It would mean  that this message that they’ve been risking their lives to spread—is empty. That’s what that word “vain” means in the Greek. Empty. Without substance. Hollow. Nothing there.
And not only would their preaching be empty, it would be a blatant lie. If Jesus has not been raised from the dead, then all of the apostles who said they saw him alive after he had been dead—they were liars. And all those other people who claimed to have seen him, conversed with him, to have eaten with him, hundreds of people over the span of forty days—they were all liars too. And not just liars, they were guilty of lying about God.

That’s not a good idea to lie about God. We’re all going to stand before God one day and he’s going to judge our choices according to his standards. It’s not a good idea to lie about God.
Not only that. Paul says, Corinthians, do you realize what this would mean? Think about your friends. Your Christian friends who died trusting in Jesus as their Savior from sin. If Christ is not raised, then he can’t be the Savior. And so any who died trusting in him are lost forever.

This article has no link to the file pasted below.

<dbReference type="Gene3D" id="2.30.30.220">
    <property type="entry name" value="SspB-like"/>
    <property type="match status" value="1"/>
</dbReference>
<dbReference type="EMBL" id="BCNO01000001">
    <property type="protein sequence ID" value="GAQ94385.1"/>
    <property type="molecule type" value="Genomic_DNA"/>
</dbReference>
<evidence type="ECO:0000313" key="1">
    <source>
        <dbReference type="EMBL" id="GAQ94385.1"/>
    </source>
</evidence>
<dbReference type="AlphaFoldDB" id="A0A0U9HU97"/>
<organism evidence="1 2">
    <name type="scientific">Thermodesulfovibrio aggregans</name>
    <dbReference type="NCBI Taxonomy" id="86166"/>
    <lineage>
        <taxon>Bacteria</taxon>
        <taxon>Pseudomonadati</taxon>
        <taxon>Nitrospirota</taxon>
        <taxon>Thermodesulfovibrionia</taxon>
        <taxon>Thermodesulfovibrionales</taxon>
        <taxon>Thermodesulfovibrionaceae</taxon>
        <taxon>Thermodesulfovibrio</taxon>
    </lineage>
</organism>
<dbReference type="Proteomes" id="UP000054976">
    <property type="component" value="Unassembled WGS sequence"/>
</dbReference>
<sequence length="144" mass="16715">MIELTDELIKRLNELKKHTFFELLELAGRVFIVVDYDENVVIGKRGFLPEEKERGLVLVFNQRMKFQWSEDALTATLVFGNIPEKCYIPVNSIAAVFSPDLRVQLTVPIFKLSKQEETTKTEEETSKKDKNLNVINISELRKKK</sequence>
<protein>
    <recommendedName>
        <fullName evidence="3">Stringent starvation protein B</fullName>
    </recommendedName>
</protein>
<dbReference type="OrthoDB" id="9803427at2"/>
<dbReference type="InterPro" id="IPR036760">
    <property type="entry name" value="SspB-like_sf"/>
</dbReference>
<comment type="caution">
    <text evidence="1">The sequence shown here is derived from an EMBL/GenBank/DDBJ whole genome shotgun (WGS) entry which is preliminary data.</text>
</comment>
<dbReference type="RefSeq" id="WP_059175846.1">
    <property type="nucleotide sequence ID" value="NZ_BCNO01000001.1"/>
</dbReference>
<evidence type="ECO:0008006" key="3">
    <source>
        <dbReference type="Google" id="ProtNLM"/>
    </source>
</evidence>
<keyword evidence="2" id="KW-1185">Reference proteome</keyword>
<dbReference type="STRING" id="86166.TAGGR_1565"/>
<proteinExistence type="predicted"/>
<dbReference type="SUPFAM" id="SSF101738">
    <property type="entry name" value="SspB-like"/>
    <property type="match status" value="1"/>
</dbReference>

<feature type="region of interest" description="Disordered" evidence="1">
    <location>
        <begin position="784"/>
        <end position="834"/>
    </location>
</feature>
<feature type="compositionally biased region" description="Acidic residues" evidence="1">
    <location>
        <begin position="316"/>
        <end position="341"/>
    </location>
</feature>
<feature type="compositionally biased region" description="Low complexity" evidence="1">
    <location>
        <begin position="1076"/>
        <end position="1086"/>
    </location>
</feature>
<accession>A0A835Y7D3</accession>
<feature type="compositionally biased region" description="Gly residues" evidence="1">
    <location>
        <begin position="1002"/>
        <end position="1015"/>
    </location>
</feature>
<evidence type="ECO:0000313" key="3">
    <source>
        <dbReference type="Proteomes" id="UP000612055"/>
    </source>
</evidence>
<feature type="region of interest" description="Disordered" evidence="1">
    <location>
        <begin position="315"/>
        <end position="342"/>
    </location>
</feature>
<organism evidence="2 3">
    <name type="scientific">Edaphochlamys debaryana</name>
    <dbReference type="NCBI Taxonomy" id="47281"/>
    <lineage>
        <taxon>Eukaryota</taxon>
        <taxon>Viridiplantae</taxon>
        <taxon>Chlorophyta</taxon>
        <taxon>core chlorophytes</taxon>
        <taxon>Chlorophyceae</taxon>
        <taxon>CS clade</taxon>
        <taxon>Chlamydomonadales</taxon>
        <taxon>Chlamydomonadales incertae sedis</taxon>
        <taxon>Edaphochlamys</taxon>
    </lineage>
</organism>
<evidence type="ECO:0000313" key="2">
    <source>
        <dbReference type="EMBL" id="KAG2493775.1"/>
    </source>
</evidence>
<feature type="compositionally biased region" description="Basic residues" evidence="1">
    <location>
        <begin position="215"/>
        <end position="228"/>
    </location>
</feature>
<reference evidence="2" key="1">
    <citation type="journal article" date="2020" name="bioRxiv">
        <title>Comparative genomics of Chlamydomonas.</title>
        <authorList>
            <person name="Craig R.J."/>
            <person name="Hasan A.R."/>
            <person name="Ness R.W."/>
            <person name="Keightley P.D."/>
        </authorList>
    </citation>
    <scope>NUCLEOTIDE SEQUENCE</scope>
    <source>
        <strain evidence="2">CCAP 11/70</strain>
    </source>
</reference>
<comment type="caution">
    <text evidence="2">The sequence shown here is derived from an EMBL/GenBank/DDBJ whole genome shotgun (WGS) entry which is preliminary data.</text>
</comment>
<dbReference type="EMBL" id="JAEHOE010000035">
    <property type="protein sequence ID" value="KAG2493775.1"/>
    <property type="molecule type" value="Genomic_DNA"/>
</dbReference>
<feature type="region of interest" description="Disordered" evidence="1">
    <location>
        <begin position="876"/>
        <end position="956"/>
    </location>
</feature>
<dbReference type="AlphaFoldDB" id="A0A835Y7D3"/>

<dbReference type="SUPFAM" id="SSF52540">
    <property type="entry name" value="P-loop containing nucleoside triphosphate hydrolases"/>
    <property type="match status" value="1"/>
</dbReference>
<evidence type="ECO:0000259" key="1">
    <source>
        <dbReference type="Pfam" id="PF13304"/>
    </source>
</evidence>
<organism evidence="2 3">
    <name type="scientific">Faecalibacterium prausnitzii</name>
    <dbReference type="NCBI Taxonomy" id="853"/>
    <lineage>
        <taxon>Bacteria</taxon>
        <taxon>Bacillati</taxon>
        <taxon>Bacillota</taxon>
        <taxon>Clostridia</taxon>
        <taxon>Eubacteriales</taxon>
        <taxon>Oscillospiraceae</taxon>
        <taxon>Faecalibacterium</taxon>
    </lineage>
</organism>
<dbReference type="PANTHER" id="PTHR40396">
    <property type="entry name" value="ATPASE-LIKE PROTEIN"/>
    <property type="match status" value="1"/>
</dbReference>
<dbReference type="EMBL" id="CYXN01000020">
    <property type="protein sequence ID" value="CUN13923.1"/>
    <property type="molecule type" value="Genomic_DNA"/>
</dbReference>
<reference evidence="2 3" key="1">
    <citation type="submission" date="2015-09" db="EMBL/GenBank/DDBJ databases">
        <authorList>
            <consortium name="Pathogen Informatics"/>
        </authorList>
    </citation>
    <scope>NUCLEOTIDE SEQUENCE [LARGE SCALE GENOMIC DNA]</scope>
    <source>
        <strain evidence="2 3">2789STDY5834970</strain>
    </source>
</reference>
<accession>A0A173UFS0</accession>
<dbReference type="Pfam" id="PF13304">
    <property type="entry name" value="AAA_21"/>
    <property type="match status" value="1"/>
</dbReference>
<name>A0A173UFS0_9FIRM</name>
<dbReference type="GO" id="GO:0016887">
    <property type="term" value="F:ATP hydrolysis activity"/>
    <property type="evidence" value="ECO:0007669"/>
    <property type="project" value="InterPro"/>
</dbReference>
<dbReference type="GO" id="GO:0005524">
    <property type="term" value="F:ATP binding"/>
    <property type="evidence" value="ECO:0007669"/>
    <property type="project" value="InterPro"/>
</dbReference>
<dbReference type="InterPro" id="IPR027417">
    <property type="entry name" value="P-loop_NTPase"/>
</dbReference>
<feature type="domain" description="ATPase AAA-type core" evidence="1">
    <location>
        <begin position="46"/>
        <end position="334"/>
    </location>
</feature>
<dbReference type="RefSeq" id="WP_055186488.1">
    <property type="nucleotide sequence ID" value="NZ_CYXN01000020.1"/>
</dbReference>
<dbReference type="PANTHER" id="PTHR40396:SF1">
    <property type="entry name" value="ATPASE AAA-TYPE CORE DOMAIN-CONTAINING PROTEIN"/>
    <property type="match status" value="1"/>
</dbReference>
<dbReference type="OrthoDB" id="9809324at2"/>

And think about yourselves, Corinthians. If Christ is dead and rotting, then your faith is empty. Like I said, he can’t be the Savior if he wasn’t raised from the dead. And if Jesus isn’t the Savior, you don’t have a Savior, and your sins are still on you.

If Jesus is still in the tomb, then Christianity is a truly pathetic religion. I mean, think about it. Jesus never promised to give us good health in this life. He never promised to give us millions of dollars. He never even promised to give us good times in this life. In fact, he promised the opposite to his closest disciples. Jesus told them…